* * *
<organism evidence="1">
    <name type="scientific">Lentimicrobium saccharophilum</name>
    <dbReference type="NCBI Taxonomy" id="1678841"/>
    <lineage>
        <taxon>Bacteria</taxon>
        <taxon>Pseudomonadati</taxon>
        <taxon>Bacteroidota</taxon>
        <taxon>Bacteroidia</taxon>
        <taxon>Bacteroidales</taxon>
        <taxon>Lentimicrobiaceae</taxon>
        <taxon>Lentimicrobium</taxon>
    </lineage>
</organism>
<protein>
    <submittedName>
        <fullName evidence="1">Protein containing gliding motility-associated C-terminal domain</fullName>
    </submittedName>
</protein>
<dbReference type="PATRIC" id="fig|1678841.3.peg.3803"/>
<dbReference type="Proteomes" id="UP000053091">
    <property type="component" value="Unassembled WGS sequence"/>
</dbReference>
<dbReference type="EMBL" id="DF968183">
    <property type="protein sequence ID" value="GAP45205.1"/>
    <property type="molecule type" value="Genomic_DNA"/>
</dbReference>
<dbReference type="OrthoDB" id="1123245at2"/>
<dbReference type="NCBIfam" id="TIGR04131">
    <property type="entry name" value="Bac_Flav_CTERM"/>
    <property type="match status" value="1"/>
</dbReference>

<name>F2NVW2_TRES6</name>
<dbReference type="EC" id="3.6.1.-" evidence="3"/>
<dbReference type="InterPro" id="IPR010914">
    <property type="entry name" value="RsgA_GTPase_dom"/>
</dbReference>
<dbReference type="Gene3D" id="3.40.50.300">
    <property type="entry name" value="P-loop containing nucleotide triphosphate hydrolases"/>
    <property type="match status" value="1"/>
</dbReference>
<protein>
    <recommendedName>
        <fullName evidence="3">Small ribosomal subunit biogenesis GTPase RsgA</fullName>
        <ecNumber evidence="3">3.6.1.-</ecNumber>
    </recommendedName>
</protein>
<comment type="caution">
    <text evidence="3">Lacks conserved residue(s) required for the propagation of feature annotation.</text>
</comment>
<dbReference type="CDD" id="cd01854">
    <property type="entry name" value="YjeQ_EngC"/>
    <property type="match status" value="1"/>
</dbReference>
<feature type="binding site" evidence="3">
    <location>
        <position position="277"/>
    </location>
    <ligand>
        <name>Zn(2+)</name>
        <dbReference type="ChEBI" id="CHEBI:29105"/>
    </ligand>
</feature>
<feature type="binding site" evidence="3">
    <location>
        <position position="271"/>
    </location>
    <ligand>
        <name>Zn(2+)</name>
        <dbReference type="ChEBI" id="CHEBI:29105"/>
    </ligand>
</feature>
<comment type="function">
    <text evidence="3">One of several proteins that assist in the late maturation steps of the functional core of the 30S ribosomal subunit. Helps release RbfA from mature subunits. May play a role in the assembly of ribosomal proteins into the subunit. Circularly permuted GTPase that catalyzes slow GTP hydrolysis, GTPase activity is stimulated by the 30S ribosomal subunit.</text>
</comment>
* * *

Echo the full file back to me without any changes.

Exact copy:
<organism evidence="1">
    <name type="scientific">Lentimicrobium saccharophilum</name>
    <dbReference type="NCBI Taxonomy" id="1678841"/>
    <lineage>
        <taxon>Bacteria</taxon>
        <taxon>Pseudomonadati</taxon>
        <taxon>Bacteroidota</taxon>
        <taxon>Bacteroidia</taxon>
        <taxon>Bacteroidales</taxon>
        <taxon>Lentimicrobiaceae</taxon>
        <taxon>Lentimicrobium</taxon>
    </lineage>
</organism>
<protein>
    <submittedName>
        <fullName evidence="1">Protein containing gliding motility-associated C-terminal domain</fullName>
    </submittedName>
</protein>
<dbReference type="PATRIC" id="fig|1678841.3.peg.3803"/>
<dbReference type="Proteomes" id="UP000053091">
    <property type="component" value="Unassembled WGS sequence"/>
</dbReference>
<dbReference type="EMBL" id="DF968183">
    <property type="protein sequence ID" value="GAP45205.1"/>
    <property type="molecule type" value="Genomic_DNA"/>
</dbReference>
<dbReference type="OrthoDB" id="1123245at2"/>
<dbReference type="NCBIfam" id="TIGR04131">
    <property type="entry name" value="Bac_Flav_CTERM"/>
    <property type="match status" value="1"/>
</dbReference>

<name>F2NVW2_TRES6</name>
<dbReference type="EC" id="3.6.1.-" evidence="3"/>
<dbReference type="InterPro" id="IPR010914">
    <property type="entry name" value="RsgA_GTPase_dom"/>
</dbReference>
<dbReference type="Gene3D" id="3.40.50.300">
    <property type="entry name" value="P-loop containing nucleotide triphosphate hydrolases"/>
    <property type="match status" value="1"/>
</dbReference>
<protein>
    <recommendedName>
        <fullName evidence="3">Small ribosomal subunit biogenesis GTPase RsgA</fullName>
        <ecNumber evidence="3">3.6.1.-</ecNumber>
    </recommendedName>
</protein>
<comment type="caution">
    <text evidence="3">Lacks conserved residue(s) required for the propagation of feature annotation.</text>
</comment>
<dbReference type="CDD" id="cd01854">
    <property type="entry name" value="YjeQ_EngC"/>
    <property type="match status" value="1"/>
</dbReference>
<feature type="binding site" evidence="3">
    <location>
        <position position="277"/>
    </location>
    <ligand>
        <name>Zn(2+)</name>
        <dbReference type="ChEBI" id="CHEBI:29105"/>
    </ligand>
</feature>
<feature type="binding site" evidence="3">
    <location>
        <position position="271"/>
    </location>
    <ligand>
        <name>Zn(2+)</name>
        <dbReference type="ChEBI" id="CHEBI:29105"/>
    </ligand>
</feature>
<comment type="function">
    <text evidence="3">One of several proteins that assist in the late maturation steps of the functional core of the 30S ribosomal subunit. Helps release RbfA from mature subunits. May play a role in the assembly of ribosomal proteins into the subunit. Circularly permuted GTPase that catalyzes slow GTP hydrolysis, GTPase activity is stimulated by the 30S ribosomal subunit.</text>
</comment>